Imaging may be necessary to further evaluate for intraocular foreign bodies. X-ray or computed tomography (CT) scans of the orbits with 1.0mm to 1.5mm axial and coronal cuts can help detect and localize intraocular foreign bodies when suspected.3,12 Magnetic resonance imaging is contraindicated in cases of metallic foreign bodies. With penetrating injuries, the globe should be stabilized and shielded without pressure, and the patient referred urgently to a specialist for management. Instruct the patient to avoid any food or drink as they may need to undergo same-day surgery to remove the intraocular foreign body. If not addressed urgently, complications such as traumatic endophthalmitis or metallosis may result.

If the foreign body involves the cornea, assess the location in relation to the visual axis and depth of the penetration using a thin optic section beam and document it in the medical record. Superficial corneal foreign bodies typically don’t penetrate past Bowman’s membrane, the tough layer that separates the epithelium and stroma.13 Superficial injuries to the corneal epithelium typically heal quickly within 24 to 48 hours without residual scarring.13,14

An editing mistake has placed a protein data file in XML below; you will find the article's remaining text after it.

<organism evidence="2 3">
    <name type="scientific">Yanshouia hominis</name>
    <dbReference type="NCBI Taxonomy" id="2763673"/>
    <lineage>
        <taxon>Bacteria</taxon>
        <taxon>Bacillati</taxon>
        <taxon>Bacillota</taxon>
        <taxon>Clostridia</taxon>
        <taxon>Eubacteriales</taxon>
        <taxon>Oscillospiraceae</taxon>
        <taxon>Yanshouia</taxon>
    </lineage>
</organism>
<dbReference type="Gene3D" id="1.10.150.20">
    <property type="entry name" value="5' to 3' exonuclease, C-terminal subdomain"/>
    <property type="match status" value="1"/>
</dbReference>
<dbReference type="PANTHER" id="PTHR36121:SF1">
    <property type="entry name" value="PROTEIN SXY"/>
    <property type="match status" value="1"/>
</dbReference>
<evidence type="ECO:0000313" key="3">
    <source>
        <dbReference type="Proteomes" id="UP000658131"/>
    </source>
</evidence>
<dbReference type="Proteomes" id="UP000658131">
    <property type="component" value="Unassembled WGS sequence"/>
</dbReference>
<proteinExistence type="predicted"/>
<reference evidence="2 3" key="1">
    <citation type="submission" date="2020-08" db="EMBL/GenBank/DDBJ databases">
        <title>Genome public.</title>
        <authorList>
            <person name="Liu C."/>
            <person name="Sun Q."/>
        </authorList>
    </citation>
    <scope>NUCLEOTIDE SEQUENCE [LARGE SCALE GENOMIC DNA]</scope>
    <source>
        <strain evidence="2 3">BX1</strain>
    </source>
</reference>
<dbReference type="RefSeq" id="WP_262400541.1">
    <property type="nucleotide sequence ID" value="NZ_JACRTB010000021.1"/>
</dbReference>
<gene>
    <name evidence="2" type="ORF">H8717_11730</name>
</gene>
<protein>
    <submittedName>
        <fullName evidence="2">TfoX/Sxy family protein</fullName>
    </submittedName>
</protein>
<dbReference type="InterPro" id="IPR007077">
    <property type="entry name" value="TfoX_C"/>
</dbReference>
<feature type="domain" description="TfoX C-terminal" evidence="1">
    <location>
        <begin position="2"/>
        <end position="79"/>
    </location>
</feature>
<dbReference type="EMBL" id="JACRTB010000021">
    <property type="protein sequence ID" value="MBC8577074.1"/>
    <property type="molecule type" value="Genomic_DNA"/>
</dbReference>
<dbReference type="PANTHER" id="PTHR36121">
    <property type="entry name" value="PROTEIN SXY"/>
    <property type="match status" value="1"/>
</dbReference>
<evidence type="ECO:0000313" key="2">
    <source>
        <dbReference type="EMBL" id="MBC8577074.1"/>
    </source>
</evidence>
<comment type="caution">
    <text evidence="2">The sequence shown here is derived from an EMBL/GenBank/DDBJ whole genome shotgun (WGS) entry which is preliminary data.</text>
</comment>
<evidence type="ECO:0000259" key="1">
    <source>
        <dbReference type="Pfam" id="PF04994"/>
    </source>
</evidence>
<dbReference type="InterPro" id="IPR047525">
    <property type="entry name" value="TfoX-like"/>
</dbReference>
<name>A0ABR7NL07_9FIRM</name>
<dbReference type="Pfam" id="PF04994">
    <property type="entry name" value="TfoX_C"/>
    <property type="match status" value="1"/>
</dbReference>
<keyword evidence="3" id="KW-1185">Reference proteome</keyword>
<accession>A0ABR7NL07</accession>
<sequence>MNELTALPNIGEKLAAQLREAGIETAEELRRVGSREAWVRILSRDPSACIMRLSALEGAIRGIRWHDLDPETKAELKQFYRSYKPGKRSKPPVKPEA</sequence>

Table 1. Have These Tools Handy
  • Eyelid speculum
  • Lid retractor
  • Fluorescein strips
  • Topical anesthetic drops
  • Sterile cotton tip applicators (for superficial conjunctival foreign bodies)
  • Sterile saline or eyewash
  • Disposable needle (25-gauge 5/8”)
  • Spud
  • Loop
  • Jeweler’s forceps
  • Algerbrush

When the corneal foreign body does penetrate beyond Bowman’s membrane, it disrupts layers of the cornea that have no mechanism to replace damaged cells and will likely leave a permanent scar.13 When it’s difficult to assess the level of corneal penetration, an anterior segment optical coherence tomography of the cornea may be helpful.

Ocular Foreign Body Removal